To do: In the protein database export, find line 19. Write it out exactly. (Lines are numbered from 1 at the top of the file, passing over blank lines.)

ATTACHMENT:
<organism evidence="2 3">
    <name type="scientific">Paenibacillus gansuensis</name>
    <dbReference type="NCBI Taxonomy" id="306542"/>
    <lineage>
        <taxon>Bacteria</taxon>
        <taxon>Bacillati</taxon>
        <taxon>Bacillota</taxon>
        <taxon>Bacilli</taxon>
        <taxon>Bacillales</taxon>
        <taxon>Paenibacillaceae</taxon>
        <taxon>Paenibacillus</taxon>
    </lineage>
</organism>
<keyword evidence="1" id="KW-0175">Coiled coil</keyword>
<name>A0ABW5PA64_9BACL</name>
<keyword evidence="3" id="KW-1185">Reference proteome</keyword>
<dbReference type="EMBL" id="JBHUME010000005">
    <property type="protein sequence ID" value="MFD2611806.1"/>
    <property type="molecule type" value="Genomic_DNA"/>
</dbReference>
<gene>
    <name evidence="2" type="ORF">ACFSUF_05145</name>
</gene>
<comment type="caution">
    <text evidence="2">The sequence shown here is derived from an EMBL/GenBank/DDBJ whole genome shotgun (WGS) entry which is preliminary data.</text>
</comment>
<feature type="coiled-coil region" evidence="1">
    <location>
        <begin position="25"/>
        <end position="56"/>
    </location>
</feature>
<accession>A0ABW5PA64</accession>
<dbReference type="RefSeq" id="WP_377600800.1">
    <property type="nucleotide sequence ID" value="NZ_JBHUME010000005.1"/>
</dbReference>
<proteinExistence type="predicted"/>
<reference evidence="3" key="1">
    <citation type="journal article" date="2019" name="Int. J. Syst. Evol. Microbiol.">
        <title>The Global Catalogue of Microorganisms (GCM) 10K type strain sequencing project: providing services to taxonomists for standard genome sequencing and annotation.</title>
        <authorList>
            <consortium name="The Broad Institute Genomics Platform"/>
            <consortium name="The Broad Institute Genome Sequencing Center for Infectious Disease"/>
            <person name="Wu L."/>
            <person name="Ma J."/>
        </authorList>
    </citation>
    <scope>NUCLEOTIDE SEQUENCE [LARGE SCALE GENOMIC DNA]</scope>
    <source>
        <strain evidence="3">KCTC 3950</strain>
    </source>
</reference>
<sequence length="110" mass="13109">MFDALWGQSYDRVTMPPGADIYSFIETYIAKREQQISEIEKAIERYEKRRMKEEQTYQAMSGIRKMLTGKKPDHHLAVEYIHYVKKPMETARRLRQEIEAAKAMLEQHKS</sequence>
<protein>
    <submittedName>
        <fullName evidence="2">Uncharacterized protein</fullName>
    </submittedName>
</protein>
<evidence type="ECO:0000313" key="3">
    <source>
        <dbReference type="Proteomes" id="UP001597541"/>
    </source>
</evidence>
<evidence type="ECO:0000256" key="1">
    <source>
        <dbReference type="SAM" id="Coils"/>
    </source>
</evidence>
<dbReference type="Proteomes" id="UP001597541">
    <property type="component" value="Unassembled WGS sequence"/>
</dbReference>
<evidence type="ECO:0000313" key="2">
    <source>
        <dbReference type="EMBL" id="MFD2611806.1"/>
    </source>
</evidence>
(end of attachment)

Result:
    <property type="molecule type" value="Genomic_DNA"/>